has been added more recently on the northwest corner. Other modern pipes and vent stacks are also
Doors: The front door is protected by a wood frame enclosed portico with a transom fanlight above the
doorway and a landing with a balustrade on top (see image: 02front portico). This portico was altered
as well; it was a two story portico at one time, with only the upper portion enclosed. At the rear of the
house, three sets of arched double french doors with 12 panes each lead out from the “day wing” onto a
sunken patio area.
Windows: At the front, the second and third story windows are double hung sashes with two over two
lights while the ground floor windows are four over four. These are evidently more modern
replacements of the original windows but they can be seen as they appear today in photos dating from
the 1920s. Older photos show three windows on the upper floor projecting from the roof with shed
styled dormers overhead. The outer two windows have now been converted into gabled dormers while
the central one has been framed with a gambrel shaped roof moulding above it and the wall has been
extended up to incorporate the window. Most of the windows have storm windows on the exterior. At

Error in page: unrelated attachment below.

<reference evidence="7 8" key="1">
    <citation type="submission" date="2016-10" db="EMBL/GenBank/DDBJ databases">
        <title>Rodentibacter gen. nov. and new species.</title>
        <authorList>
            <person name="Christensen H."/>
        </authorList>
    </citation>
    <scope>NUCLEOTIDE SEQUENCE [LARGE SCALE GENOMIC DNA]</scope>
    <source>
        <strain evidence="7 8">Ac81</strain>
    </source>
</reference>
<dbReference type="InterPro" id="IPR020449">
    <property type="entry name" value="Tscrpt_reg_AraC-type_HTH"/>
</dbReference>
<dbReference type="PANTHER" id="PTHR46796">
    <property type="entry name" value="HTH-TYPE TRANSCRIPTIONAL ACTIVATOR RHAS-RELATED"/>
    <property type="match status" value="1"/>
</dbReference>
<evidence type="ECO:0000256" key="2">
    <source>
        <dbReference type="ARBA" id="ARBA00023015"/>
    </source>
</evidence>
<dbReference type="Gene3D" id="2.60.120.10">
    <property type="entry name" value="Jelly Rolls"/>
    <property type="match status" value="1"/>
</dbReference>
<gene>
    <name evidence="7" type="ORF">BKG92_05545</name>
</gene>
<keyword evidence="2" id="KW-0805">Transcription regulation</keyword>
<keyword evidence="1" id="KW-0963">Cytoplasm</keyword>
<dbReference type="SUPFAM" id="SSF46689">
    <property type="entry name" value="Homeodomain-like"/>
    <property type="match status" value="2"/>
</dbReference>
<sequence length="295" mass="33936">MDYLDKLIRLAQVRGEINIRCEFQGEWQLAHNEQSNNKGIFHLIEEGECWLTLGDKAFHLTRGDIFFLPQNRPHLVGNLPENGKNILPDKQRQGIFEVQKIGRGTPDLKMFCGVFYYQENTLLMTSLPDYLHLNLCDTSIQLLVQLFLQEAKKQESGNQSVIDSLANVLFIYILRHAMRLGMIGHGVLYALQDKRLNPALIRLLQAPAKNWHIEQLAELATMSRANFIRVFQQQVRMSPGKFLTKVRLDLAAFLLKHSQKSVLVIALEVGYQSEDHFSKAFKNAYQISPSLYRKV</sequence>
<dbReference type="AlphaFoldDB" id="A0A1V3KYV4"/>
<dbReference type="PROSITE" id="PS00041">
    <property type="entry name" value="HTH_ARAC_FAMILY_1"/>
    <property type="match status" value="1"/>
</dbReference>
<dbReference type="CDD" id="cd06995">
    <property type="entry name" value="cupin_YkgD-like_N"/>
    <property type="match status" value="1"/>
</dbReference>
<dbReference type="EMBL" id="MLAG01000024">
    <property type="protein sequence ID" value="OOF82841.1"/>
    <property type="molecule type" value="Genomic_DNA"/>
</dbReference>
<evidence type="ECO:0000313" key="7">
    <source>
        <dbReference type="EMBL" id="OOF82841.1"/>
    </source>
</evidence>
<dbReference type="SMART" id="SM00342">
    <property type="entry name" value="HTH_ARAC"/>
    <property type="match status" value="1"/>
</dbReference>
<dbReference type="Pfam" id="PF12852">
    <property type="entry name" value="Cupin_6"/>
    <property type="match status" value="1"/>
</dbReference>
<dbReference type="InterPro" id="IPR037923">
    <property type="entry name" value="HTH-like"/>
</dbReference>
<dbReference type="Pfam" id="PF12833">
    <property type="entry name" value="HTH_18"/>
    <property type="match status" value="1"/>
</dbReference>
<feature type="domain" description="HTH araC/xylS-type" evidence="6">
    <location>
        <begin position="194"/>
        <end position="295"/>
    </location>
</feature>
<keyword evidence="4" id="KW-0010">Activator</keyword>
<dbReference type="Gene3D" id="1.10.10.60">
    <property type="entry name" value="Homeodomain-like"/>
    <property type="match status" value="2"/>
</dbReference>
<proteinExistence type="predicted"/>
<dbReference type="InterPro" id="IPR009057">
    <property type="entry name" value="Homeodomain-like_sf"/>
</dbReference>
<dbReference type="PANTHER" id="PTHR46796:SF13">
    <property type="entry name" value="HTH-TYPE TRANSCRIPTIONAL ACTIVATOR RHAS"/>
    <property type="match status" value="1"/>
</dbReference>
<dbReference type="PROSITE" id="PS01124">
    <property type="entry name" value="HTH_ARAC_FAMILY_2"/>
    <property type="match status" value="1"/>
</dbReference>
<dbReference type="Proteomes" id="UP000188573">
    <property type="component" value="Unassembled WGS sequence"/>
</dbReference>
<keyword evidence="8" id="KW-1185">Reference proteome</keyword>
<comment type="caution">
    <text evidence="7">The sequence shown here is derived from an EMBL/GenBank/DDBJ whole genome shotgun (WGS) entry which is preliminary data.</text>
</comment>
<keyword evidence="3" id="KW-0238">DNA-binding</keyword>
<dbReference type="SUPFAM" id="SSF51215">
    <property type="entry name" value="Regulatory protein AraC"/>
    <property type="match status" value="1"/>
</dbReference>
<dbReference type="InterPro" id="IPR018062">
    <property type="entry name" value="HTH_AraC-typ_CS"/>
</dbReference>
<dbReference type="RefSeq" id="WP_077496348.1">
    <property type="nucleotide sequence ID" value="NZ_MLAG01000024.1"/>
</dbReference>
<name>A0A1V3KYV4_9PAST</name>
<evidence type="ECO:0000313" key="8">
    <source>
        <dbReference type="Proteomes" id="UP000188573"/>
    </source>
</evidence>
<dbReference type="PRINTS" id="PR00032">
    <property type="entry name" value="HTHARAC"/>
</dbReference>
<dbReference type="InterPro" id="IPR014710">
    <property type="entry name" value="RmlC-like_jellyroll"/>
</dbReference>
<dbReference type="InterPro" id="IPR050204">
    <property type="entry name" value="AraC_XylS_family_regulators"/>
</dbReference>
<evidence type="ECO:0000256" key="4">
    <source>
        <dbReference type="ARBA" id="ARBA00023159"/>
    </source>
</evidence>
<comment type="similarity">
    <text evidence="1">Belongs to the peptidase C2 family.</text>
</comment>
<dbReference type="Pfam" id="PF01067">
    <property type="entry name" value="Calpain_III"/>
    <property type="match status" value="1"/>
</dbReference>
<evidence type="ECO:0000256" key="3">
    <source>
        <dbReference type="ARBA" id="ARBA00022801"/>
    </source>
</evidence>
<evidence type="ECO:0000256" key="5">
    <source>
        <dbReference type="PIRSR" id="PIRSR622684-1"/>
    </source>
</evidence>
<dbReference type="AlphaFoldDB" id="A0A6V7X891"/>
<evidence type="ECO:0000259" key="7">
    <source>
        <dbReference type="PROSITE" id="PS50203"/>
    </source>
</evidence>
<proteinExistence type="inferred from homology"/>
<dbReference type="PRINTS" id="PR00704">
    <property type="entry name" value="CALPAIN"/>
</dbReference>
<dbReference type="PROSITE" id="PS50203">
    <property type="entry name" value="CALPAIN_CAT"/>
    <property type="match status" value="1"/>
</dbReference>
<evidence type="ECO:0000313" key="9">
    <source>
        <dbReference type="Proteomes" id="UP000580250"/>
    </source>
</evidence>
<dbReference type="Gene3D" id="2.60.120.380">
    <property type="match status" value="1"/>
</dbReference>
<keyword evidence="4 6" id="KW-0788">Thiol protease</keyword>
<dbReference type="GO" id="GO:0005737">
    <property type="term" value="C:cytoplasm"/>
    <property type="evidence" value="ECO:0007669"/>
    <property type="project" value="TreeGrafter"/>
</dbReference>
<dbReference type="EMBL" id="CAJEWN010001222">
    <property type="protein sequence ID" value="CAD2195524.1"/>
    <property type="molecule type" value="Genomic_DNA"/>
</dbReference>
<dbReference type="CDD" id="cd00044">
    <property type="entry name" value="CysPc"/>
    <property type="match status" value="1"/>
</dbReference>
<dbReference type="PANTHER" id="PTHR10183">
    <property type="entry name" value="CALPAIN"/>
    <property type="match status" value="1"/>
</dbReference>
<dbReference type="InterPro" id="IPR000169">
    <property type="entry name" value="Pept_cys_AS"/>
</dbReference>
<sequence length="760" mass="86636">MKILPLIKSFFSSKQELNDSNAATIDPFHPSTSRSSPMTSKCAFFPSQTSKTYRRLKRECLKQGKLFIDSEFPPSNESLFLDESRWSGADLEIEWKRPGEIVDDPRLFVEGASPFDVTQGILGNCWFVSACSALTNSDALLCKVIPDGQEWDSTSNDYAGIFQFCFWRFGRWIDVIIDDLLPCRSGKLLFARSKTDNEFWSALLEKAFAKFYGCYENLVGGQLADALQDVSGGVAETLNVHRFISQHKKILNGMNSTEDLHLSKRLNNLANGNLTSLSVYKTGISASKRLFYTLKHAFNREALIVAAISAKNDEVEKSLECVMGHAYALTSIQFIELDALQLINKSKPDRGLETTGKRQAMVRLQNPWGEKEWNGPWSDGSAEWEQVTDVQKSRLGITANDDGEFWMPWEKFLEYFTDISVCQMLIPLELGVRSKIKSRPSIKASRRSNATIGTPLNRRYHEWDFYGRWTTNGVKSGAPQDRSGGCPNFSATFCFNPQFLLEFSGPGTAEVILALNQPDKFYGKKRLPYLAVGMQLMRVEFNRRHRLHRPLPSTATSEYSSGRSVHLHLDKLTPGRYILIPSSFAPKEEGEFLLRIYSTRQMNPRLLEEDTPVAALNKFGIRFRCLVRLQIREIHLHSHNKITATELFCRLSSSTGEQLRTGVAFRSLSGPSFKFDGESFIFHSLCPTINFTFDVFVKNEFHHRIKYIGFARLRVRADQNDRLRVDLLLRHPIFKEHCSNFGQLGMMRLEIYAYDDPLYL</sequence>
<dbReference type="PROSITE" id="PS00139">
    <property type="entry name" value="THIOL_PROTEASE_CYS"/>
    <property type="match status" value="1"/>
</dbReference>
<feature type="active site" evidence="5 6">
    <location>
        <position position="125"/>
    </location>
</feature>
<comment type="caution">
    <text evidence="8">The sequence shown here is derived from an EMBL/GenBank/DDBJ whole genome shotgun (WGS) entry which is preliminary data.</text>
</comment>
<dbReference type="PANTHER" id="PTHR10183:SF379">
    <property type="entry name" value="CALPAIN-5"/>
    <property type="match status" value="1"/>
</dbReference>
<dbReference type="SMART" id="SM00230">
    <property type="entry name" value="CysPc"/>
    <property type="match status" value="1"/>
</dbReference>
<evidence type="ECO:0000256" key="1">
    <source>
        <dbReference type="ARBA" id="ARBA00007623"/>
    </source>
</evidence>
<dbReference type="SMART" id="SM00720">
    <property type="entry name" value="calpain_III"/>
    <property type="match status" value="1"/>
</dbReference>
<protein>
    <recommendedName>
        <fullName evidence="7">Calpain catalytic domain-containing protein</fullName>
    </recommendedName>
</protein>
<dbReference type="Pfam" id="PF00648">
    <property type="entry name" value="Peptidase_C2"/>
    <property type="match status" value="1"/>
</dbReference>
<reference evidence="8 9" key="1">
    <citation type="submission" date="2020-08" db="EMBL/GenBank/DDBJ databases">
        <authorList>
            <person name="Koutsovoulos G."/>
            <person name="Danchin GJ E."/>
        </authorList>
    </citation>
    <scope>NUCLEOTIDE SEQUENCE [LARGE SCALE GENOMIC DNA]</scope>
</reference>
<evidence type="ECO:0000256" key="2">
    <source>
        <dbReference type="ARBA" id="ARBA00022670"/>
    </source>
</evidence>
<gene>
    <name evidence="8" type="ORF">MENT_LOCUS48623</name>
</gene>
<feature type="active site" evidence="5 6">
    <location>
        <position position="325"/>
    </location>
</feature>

the back of the house a few original windows can be seen. They are 12 over 12 lights, double hung
windows. Some other multi-paned original (or copies of original) windows are also visible (see image:
05rear of building). Various other windows are present as well. A notably beautiful arched, multi-paned
window can be seen on the southeast side (see image: 04window of southeast wing). The shutters seen
in older photographs are no longer present.
Roof: There is a gambrel roof on the main building clad in teal coloured tin. The additions to the
southeast and southwest (rear) have hip roofs clad in the same teal tin. The main roofline has been
altered through the years. Older photos suggest that the current gambrel roof was created by raising the
central peak of the previously extremely shallow upper roof slopes.
Interior: Old Burnside has many original and beautiful features inside as well. Articles written to
describe the home as a bed and breakfast go into great detail about these elements. The main house has
four bedrooms and a sewing room on the third floor and four bedrooms on the second floor, three of
which have fireplaces and views over the “burn”. On the second floor, at the top of the staircase, is an
archway with a fanlight and sidelights leading to the rear of the house. A tiny staircase serves the kitchen area and a room that was reportedly Wylie’s office. The paneled dining room immediately to the right of the main doorway and hall, was the original kitchen and the old fireplace with its original iron crane still exists. This kitchen hearth, 18 feet of solid rock, is the base of an enormous chimney There is apparently a bake oven hiding behind the butternut paneling beside the fireplace.